STRATFORD — At one point last year, Shannon Peal nearly pulled her daughter out of Honey Bear Learning Center.

The $230 monthly payment was getting hard for this single mom of two to handle.

“It was a lot of money,” said Peal, who does secretarial work at a law firm.

With no child support, she said, she strongly considered having her daughter cared for by her mom, who was already watching Peal’s baby. She knew that would be a mistake.

Then the call came.

A new Care-4-Kids reimbursement rate that goes into effect Sunday will allow both of Peal’s daughters, who are now 4 and 1, to enroll in Honey Bear for a total of $110 a month.

“It’s so good,” Peal said. “I had no idea it was coming.”

The news helps families who rely on Care-4-Kid certificates at as many as 1,200 centers throughout the state. The $14 million in new federal child care development funds is the first boost in years.

In Southwestern Connecticut, the reimbursement rate for infant and toddler care will go from $221 to $300 a week, depending on income, and the preschool rate increase goes from $175 to $210.

At Honey Bear, families, depending on their income, will save from $194 to $406 a month, according to Catherine A. Vanicky, director of the program that serves 60 children. Of those, seven slots go to separate, state-funded Bridgeport School Readiness families, which are also receiving an additional funding.

Vanicky said the result will be nearly $19,000 a year, which she can use to give staff raises. The staff of 10 teachers currently make $14 to $15 an hour and could see up to a 6 percent hourly increase.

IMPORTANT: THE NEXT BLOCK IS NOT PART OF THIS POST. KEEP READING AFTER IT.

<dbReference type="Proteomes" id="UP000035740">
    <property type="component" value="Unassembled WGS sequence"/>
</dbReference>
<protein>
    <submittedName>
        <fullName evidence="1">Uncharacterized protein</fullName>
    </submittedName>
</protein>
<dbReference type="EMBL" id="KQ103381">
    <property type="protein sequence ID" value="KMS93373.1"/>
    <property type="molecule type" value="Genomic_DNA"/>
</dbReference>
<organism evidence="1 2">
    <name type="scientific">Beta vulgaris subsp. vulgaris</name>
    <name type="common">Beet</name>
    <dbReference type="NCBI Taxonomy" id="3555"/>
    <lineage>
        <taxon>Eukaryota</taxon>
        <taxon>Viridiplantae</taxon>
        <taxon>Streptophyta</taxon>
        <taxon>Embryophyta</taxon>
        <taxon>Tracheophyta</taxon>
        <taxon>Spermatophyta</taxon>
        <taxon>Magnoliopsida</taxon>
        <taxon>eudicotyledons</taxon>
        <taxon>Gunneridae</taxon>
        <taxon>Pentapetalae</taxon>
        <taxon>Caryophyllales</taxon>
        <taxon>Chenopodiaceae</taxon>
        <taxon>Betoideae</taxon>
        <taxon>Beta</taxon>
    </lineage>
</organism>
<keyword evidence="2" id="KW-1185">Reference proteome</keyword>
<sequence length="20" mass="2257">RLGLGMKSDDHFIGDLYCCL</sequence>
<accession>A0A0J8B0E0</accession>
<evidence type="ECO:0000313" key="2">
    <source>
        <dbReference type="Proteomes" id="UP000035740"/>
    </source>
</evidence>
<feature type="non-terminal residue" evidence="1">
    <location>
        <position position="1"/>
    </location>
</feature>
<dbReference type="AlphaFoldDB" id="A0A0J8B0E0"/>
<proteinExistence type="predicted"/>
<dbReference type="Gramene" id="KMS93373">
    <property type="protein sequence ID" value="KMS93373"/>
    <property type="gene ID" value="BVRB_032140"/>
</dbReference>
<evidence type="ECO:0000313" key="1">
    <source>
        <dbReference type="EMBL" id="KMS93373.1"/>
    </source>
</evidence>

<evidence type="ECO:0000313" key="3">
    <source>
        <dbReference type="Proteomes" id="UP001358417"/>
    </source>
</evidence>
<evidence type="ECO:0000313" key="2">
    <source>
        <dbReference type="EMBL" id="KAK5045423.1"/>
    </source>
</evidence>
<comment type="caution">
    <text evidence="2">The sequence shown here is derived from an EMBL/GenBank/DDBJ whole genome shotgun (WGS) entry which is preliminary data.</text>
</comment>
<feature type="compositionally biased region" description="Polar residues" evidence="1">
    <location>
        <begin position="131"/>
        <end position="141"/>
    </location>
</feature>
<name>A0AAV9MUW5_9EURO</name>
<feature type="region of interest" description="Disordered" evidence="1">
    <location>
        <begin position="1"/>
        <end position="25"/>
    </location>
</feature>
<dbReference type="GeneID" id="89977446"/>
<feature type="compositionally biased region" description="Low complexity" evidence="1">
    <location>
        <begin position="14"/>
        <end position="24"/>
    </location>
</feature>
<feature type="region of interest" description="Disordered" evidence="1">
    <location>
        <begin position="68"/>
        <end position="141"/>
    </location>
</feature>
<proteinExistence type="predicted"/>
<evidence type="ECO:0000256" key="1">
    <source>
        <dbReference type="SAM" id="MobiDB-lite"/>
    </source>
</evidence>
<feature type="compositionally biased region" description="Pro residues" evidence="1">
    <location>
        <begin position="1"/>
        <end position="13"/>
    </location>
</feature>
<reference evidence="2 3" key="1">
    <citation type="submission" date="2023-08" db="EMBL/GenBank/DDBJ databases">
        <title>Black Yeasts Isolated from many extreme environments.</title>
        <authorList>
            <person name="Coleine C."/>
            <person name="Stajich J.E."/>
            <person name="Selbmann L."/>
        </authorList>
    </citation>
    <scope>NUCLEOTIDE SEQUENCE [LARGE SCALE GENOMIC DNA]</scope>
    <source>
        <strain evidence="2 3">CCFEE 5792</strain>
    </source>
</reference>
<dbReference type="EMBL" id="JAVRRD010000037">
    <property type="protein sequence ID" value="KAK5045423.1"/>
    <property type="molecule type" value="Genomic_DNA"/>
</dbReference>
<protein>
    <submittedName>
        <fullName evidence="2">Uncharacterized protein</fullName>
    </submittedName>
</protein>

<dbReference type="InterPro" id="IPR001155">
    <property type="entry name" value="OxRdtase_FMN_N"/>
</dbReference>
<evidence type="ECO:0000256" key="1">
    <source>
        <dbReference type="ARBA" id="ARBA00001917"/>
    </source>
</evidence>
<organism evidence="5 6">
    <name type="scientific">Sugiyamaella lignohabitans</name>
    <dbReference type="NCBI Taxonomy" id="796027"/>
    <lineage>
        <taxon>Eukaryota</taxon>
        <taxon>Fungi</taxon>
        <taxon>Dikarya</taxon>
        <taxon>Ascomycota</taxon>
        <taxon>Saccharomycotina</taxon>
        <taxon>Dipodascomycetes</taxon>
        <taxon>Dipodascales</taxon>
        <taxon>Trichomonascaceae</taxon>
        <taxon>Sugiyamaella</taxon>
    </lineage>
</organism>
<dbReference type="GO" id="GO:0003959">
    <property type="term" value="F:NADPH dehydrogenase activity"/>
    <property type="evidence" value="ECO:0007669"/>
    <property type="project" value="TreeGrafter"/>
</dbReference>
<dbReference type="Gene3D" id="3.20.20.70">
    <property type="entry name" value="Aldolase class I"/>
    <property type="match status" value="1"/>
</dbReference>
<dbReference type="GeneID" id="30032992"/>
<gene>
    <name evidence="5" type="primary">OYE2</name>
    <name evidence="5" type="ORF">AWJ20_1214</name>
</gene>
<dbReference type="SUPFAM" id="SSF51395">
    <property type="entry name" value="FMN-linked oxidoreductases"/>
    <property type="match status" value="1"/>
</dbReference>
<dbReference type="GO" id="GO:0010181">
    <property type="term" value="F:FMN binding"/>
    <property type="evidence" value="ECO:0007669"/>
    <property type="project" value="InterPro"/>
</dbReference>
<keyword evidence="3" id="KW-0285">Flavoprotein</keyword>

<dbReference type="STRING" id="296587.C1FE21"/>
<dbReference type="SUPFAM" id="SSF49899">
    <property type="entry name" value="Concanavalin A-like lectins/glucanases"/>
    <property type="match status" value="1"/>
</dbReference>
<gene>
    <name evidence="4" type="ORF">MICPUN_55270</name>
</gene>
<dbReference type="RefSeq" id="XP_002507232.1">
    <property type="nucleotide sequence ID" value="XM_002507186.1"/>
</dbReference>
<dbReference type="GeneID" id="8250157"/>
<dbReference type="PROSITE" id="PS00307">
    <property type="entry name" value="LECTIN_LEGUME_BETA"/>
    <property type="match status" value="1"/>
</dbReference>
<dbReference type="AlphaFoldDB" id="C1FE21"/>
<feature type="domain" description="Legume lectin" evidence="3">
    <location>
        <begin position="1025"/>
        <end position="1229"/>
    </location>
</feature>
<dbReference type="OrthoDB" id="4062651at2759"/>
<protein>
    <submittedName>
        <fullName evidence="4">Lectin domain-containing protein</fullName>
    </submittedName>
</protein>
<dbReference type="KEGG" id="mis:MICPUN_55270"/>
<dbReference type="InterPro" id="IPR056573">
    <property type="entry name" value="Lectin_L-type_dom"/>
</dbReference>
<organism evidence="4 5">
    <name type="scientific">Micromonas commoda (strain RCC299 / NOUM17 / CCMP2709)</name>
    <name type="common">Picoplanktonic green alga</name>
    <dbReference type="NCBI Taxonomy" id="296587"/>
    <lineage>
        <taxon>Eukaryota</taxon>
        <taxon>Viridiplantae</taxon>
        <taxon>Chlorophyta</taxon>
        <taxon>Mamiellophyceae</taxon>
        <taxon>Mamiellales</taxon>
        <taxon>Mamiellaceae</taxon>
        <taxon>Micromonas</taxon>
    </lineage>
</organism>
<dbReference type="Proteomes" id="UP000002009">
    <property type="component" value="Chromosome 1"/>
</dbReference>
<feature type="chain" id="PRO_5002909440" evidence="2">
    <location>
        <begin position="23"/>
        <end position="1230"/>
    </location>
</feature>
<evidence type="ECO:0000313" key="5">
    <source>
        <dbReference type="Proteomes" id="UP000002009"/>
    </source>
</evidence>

“It is definitely a good thing, a blessing,” said Nelly Claudio, a teacher at Honey Bear, who also has two of her children enrolled there.

In the last legislative session, Vanicky and others fought for several bills aimed at improving affordability and access to child care. The new funding, came as a result of the budget and the release of federal dollars.

As a result, working families will pay less and be eligible for larger child care subsidies.

Merrill Gay, executive director of Connecticut’s Early Childhood Alliance, called it great news for families and for providers.

“Hopefully it will encourage providers to open up new infant and toddler classrooms,” said Gay. “There is an enormous shortage.”

Even with an estimated 1,400 centers and 3,000-plus licensed homes, there is as much as a 50,000-slot shortfall in licensed slots, Gay said.

This September’s increase, Gay added, is the first significant one in 17 years. Early Childhood Commissioner Beth Bye said the increase will have a positive impact on an economy that relies on working families who have access to affordable child care.

“For too long, child care providers have been fragile and struggling financially to keep their doors open,” Bye said.

For Peal it will mean peace of mind. Both her daughters will have steady, affordable child care. And her younger daughter can start day care sooner, avoiding the adjustment problems her older sister faced.

“I didn’t put first one into day care until she was two and it was really hard, she was so attached to me,” said Peal. “This worked out for everybody.”; twitter/lclambeck